- Jurisdiction — Customary international law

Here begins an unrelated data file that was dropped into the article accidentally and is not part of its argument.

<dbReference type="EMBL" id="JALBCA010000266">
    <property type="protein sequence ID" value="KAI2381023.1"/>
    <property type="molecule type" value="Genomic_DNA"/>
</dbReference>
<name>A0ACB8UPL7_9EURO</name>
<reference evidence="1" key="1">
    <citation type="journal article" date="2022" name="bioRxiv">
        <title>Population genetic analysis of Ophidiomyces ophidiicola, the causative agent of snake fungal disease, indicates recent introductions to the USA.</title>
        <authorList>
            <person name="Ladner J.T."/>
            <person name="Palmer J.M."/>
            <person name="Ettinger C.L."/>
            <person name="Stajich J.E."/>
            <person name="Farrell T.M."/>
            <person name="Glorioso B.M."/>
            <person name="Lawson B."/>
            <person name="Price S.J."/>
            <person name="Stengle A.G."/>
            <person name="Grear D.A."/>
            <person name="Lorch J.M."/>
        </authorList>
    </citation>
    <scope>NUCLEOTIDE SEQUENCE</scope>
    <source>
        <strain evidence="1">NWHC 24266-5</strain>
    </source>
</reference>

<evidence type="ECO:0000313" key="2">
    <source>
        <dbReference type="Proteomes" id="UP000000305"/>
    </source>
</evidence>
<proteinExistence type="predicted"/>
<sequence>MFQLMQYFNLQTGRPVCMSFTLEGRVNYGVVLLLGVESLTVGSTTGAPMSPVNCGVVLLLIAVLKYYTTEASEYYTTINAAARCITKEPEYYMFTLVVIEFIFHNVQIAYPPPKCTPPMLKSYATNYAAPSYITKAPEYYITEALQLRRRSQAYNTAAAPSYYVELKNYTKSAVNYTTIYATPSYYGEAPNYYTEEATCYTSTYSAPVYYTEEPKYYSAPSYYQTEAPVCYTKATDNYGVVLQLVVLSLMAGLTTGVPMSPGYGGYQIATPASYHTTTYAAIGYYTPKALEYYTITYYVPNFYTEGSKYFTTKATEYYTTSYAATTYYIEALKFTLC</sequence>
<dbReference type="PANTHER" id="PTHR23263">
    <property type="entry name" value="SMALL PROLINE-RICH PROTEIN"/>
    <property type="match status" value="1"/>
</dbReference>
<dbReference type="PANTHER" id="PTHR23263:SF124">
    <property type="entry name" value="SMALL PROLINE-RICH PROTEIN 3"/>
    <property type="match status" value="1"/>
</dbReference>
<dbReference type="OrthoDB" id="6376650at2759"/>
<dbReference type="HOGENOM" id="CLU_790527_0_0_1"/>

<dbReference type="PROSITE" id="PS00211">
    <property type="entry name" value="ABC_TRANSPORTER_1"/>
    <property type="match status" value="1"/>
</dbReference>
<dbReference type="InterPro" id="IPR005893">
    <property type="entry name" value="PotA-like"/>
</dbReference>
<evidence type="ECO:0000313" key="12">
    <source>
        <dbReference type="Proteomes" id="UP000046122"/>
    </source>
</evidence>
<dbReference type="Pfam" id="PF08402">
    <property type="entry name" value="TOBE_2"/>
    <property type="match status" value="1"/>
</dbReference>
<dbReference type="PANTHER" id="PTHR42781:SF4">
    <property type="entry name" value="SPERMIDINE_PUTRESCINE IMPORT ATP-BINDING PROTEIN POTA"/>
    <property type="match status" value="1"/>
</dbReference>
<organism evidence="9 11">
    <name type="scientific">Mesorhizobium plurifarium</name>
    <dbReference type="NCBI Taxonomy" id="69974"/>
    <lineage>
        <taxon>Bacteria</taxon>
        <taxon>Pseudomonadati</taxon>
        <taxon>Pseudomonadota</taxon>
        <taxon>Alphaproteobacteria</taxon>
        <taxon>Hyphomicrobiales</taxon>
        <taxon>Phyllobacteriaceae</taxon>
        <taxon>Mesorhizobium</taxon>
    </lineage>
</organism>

This chapter discusses two public international law approaches to jurisdiction. The first approach was taken by the Permanent Court of International Justice in the 1927 Lotus case. The second approach, which purportedly reflects customary international law, has been taken by most States and the majority of the doctrine. Under this approach, States are not authorized to exercise their jurisdiction, unless they could rely on such permissive principles as the territoriality, personality, protective and universality principles. It remains unclear which doctrine has the upper hand. For purposes of shifting the burden of proof to the other party, States who assert their jurisdiction tend to rely on Lotus, whereas States who oppose another State’s jurisdictional assertions tend to rely on the permissive principles approach.
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